The Danish firm that brushes a close second to Chr Hansen in the global cultures market will push up production to target three key markets - cheese, fresh dairy and probiotics.
"This upgrade goes hand in hand with our ambition of gaining an even stronger foothold in the frozen cultures area, particularly for fresh dairy, to meet future growth in Europe," said Fabienne Saadane-Oaks, president of Danisco Cultures.
Cultures are microorganisms used to acidify milk in the production of a raft of dairy products, including yoghurt, butter and cheese. They facilitate the fermentation process that provides the taste and texture to these foods.
The move to invest in the German facilities, that together with plants in France, the US and Poland make up the 10 production sites of the Danisco Cultures division, comes a few months after the Danish firm's bolt-on acquisition of Rhodia Food Ingredients from French chemical firm Rhodia.
Leapfrogging into the number two cultures slot and the number three enzymes position with the €320 million purchase in June this year, Danisco has already seen gains, reporting last month that the integration of RFI had brought it 10 per cent growth in sales for the quarter, helping to lift an otherwise challenging first quarter for 2004/2005.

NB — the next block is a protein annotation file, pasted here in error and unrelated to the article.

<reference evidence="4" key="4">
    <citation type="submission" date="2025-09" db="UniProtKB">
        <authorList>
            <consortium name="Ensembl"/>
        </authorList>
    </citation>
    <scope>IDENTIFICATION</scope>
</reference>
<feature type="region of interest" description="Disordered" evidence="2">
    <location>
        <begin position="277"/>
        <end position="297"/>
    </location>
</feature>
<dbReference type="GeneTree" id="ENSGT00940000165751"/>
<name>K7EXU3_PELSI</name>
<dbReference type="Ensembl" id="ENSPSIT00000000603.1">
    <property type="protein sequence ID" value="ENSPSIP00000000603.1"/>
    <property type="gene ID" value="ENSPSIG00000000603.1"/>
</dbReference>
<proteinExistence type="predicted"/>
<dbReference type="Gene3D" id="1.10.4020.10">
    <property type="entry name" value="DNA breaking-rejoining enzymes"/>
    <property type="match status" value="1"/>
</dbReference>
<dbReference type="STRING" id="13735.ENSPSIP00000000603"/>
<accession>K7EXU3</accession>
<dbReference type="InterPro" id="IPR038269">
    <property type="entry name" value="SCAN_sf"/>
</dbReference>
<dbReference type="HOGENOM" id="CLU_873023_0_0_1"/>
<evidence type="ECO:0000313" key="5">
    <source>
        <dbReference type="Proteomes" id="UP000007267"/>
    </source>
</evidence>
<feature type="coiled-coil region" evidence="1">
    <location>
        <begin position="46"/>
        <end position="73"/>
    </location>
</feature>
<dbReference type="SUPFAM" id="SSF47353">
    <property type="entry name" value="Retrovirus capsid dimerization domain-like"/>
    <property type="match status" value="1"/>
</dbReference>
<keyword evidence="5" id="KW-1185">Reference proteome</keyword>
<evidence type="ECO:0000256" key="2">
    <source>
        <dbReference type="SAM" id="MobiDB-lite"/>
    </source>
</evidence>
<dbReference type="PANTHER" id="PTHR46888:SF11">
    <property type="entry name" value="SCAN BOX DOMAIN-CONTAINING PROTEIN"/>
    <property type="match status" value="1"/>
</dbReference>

"The investment is a natural consequence of Danisco's acquisition of Rhodia Food. With the €7 million investment in Niebüll, we strengthen our performance in frozen pelletised cultures for the European market," added Saadane-Oaks.
Pierre Cans, vice-president of operations at Danisco Cultures, told FoodNavigator.com that the German facilities will mainly service the European market, although distribution will reach the global market.
The new facilities at the Niebull site, that belonged to Danisco before the Rhodia acquisition, will start immediately and are expected to be operational by the start of 2006.